Urethral stricture is an abnormal narrowing of the urethra (the tube that releases urine from the body).

Causes, Incidence & Risk Factors

Urethral stricture may be caused by inflammation or scar tissue from surgery, disease, or injury. It may also be caused by external pressure from an enlarging tumor near the urethra, although this is rare.

Increased risk is associated with men who have a history of sexually transmitted disease (STD), repeated episodes of urethritis, or benign prostatic hyperplasia (BPH). There is also increased risk of urethral stricture after an injury or trauma to the pelvic region. Any instrument inserted into the urethra (such as a catheter or cystoscope) increases the chance of developing urethral strictures.

Congenital (present at birth) pediatric strictures are rare, as are true strictures in women.

Signs & Symptoms

  • Dysuria (painful urination).
  • Difficulty urinating.
  • Slow urine stream (may develop suddenly or gradually).
  • Spraying of urine stream.
  • Decreased urine output.
  • Increased urinary frequency or urgency.
  • Incontinence.
  • Lower abdominal pain.
  • Bloody or dark urine.
  • Discharge from the urethra.
  • Swelling of the penis, testes, scrotum.
  • Urinary retention.
  • Recurrent infections or urinary tract.


  • Urinary flow rate.
  • Post-void residual (PVR) measurement.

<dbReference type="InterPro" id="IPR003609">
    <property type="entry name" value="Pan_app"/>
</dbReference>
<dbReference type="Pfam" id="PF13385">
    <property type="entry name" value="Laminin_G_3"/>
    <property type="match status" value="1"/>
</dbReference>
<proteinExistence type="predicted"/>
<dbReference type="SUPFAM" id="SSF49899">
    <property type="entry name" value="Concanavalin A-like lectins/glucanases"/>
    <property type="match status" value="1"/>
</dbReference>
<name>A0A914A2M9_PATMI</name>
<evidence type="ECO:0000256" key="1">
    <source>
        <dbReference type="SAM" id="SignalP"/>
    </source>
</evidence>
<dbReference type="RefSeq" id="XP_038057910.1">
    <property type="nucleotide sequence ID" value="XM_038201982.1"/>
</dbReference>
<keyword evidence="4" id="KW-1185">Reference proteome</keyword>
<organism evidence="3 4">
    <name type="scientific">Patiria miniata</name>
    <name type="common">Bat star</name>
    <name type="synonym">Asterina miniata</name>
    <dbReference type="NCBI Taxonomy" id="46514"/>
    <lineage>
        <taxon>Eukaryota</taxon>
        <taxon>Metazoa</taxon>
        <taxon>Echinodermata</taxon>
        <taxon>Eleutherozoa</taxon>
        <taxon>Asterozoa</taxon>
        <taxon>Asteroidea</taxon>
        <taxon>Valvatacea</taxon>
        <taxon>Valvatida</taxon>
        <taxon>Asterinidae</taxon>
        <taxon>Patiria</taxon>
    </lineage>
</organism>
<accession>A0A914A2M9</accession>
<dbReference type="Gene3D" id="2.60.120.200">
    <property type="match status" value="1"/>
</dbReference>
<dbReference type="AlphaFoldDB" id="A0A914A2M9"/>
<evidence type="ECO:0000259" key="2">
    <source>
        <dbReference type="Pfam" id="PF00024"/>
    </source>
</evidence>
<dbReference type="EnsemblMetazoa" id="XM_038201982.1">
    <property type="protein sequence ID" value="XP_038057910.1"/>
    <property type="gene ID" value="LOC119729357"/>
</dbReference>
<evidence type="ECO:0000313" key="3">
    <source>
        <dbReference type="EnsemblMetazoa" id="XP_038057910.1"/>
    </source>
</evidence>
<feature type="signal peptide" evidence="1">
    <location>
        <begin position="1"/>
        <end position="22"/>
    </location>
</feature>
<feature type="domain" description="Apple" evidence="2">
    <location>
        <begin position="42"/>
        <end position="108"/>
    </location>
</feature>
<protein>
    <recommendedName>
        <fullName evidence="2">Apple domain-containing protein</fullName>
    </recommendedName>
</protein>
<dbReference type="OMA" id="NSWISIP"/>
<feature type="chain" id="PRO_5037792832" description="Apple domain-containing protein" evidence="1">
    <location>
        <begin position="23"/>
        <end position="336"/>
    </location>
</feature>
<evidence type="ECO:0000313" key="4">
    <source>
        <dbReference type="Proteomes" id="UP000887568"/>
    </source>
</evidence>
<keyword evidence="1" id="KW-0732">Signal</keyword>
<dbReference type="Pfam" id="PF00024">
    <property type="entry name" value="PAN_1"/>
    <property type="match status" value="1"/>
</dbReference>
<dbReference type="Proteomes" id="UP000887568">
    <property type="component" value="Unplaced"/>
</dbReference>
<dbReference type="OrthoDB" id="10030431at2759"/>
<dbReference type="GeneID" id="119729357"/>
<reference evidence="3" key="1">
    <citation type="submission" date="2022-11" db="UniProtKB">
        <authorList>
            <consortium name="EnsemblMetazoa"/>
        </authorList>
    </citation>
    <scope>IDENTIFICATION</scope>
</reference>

• Urinalysis.
  • Urine culture.
  • Tests for chlamydia and gonorrhea.
  • A retrograde urethrogram to confirm diagnosis.
  • Urethroscopy.


Placement of a suprapubic catheter, which allows the bladder to drain through the abdomen, may be necessary to alleviate acute problems such as urinary retention and infection. Surgical options vary depending on the location and length of the stricture. Visual internal urethrotomy may be all that is needed for small stricture. A urethral catheter is left in place after the procedure.

An open urethroplasty may be performed for longer stricture by removing the diseased portion or replacing it with other tissue. The results vary depending on the size and location of stricture, the number of prior therapies, and the experience of the surgeon. There are no drug treatments currently available for this disease. If all else fails, a urinary diversion – Appendicovesicostomy (Mitrofanoff procedure) – may be performed to allow the patient to perform self-catheterization of the bladder through the abdominal wall.

Results of treatment depend upon the characteristics of the stricture viz. its length, degree of fibres, associated infection, previous surgeries.


Urethral stricture may totally block urine flow, causing acute urinary retention, a condition that must be alleviated quickly. Bladder Stones, infections of gerito urinary tract, rarely malignancies.


Practicing safer-sex behaviors may decrease the risk of contracting sexually transmitted diseases and subsequent urethral stricture. Early treatment of urethral stricture may prevent complications such as kidney or bladder infection or damage.

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